The dust can only be found using using a high-magnification microscope with a field of view smaller than a grain of salt.

But now they have the difficult task of trying to find all these millions of particles, which takes more time and man power that NASA has. That's where NASA decided to try Distributed Computing.

Distributed computing has been a huge success. Most of the credit of the success of distributed computing, can be given to the scientists at the University of California, Berkeley. Scientists there have had and continue to have huge success with a program they created called SETI@home, which now uses the distributing platform BOINC.

With the success of BOINC and other distributed computing platforms, NASA hopes to achieve its goal in half the time with the public's help by creating the project Stardust@home

"Like SETI@home, which is the world's largest computer, we hope Stardust@home will also be a large computer, though more of a neural network, using brains together to find these grains," said Bryan Mendez of the Center for Science Education at the Space Sciences Laboratory.

Stardust captured this picture of Comet Wild 2.

But, the project is not for everyone. First, you will go through a web-based training session and then you must pass a test to qualify to register and participate. In the test, the volunteer is asked to find the track in a few test samples. To judge the reliability of the user, they also plan to throw in some ringers with and without tracks.

If at least two of the four volunteers viewing each image report a track, that image will be fed to 100 more volunteers for verification. If at least 20 of these report a track, UC Berkeley undergraduates who are expert at spotting dust grain tracks will confirm the identification.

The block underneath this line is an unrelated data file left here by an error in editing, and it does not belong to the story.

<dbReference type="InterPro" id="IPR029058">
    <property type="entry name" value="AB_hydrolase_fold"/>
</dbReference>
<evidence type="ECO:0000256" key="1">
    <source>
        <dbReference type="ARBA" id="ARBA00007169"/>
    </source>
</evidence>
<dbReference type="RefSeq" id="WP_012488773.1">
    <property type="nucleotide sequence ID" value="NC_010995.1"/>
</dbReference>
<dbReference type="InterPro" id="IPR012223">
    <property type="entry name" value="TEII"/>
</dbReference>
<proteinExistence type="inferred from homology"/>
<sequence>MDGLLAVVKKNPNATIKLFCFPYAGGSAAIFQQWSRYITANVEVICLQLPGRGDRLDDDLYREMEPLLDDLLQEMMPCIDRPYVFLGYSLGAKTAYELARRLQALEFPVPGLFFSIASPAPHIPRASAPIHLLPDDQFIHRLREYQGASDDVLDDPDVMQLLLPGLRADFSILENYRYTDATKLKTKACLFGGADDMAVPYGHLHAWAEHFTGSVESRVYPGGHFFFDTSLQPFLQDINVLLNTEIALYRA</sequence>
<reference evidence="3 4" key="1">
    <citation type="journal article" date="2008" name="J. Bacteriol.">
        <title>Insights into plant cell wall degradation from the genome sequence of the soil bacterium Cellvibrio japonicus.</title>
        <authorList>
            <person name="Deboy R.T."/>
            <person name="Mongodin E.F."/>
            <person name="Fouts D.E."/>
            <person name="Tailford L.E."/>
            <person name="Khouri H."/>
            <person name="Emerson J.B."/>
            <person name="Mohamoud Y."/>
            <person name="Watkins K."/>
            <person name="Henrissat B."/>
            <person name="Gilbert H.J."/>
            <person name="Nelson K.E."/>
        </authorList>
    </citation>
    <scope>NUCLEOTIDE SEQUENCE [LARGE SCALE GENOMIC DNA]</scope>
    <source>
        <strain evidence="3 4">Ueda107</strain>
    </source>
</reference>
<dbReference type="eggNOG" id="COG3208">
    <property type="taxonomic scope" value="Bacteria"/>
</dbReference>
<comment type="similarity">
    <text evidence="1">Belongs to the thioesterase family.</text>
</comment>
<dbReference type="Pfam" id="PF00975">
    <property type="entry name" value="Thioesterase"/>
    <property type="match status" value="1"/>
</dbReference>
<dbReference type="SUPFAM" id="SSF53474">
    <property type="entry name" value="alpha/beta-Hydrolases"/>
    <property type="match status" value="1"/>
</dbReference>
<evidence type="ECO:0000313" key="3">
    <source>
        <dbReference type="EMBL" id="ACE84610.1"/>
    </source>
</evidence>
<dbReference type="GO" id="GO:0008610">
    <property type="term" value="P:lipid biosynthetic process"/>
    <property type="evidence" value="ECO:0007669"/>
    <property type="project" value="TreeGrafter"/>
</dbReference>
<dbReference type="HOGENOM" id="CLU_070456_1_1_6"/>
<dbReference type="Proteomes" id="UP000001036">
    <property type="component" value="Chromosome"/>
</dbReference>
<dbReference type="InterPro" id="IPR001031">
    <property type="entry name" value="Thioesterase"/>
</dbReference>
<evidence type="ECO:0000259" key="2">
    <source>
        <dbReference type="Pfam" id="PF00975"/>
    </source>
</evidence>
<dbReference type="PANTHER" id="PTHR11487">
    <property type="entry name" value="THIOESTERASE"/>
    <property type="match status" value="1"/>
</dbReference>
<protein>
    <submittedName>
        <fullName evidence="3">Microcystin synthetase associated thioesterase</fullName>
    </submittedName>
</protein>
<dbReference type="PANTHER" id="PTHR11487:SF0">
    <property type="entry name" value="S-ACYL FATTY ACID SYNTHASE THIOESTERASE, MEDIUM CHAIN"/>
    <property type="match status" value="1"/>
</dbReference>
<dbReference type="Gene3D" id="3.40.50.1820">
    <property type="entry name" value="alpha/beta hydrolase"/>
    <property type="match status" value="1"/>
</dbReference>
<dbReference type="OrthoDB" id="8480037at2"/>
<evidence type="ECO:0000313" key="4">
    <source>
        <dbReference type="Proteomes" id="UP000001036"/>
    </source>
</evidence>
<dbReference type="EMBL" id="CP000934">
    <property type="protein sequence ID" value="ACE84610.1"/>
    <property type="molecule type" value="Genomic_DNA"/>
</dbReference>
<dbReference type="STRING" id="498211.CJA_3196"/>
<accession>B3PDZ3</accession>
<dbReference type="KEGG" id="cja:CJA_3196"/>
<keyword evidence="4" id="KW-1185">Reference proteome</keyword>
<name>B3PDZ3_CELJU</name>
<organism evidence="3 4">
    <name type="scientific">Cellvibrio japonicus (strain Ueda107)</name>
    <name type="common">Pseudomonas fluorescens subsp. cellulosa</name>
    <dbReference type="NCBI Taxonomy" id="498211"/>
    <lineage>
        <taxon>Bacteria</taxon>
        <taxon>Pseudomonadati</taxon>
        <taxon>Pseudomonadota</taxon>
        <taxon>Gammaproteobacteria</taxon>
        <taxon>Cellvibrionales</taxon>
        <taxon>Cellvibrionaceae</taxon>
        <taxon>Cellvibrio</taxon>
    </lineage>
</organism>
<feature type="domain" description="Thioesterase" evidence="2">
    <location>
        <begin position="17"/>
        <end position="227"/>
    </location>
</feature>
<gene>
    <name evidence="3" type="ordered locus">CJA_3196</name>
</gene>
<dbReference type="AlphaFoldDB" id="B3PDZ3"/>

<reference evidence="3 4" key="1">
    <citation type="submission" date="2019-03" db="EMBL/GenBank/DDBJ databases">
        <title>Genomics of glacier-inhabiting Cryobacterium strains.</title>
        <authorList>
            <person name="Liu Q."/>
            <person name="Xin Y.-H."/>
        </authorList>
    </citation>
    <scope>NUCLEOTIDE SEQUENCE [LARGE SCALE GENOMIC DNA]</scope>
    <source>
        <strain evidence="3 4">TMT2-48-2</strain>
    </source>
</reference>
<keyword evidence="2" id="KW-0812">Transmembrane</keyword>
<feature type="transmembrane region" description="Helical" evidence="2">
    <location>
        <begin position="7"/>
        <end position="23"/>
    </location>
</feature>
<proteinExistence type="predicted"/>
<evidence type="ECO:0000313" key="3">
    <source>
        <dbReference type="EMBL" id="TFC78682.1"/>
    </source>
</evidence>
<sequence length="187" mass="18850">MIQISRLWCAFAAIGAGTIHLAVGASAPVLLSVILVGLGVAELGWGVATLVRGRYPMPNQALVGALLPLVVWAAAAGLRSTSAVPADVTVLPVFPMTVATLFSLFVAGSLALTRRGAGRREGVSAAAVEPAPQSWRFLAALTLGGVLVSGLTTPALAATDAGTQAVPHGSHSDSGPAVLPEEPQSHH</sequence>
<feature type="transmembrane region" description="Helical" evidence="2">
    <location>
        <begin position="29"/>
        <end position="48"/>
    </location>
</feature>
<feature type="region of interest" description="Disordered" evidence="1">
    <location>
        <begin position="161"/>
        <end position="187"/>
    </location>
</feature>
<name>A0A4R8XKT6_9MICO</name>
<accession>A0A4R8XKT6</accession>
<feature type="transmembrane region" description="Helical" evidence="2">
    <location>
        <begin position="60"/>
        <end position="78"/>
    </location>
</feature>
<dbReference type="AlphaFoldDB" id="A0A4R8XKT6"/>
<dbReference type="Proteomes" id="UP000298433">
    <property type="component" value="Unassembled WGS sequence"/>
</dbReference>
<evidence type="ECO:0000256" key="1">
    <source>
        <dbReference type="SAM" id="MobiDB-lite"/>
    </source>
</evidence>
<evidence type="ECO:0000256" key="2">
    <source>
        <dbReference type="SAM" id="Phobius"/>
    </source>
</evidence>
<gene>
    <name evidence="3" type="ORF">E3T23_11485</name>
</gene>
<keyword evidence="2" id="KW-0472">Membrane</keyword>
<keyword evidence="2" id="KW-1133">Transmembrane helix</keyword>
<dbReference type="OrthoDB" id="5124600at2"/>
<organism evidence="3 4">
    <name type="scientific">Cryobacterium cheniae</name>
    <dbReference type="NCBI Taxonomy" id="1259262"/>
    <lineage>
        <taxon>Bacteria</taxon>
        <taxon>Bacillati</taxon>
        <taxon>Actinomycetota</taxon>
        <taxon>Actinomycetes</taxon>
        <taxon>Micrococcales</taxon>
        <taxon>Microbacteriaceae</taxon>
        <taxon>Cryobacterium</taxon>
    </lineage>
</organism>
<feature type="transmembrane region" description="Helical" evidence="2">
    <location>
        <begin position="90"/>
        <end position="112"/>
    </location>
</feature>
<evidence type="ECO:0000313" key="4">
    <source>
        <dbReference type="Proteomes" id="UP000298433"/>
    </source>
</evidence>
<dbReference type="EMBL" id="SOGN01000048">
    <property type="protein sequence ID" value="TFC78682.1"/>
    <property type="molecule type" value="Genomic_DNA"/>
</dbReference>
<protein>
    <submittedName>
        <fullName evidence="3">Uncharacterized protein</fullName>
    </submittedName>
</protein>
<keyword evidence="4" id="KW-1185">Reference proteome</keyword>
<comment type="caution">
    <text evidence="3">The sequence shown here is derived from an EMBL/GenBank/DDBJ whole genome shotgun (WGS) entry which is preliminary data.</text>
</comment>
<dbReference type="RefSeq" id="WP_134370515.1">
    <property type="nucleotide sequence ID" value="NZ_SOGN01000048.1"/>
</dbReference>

After passing the test and registering, you will be able to download a virtual microscope (VM). The VM will automatically connect to their server and download so-called "focus movies" -- stacks of images that we will collect from the Stardust Interstellar Dust Collector using an automated microscope at the Cosmic Dust Lab at Johnson Space Center. The VM will work on your computer, under your control. You will search each field for interstellar dust impacts by focusing up and down with a focus control.

The other neat thing is that there are no limitations and the more images you examine, the better chance you have at finding an interstellar dust grain.

Any interstellar dust particles that you find, then you will appear as a co-author on any scientific paper by the Stardust@home collaboration announcing the discovery of the particle.

Currently the project is only accepting pre-registration and will be available to the public in mid-March, even before all the scans have been completed in a cleanroom at Houston's Johnson Space Center. In all the project is expected to need at least 30,000 person hours, to go through all the images, at least 4 times by 4 different participants.

Berkeley will host and maintain the project, but it is unlcear as to whether or not the project will use the BOINC platform.

The virtual microscope was developed by computer scientist David Anderson, director of the SETI@home project, along with physics graduate student Joshua Von Korff.

The Stardust spacecraft was launched on February 7, 1999, from Cape Canaveral Air Station, Florida, aboard a Delta II rocket.

The Stardust project is expected to cost $170-million-dollars with a journey that will have lasted over 7 years and actually went around the Sun three times, and "back in time to 4.5 billion years in time to gather these primitive samples that just were released from a comet’s nucleus," Duxbury later added.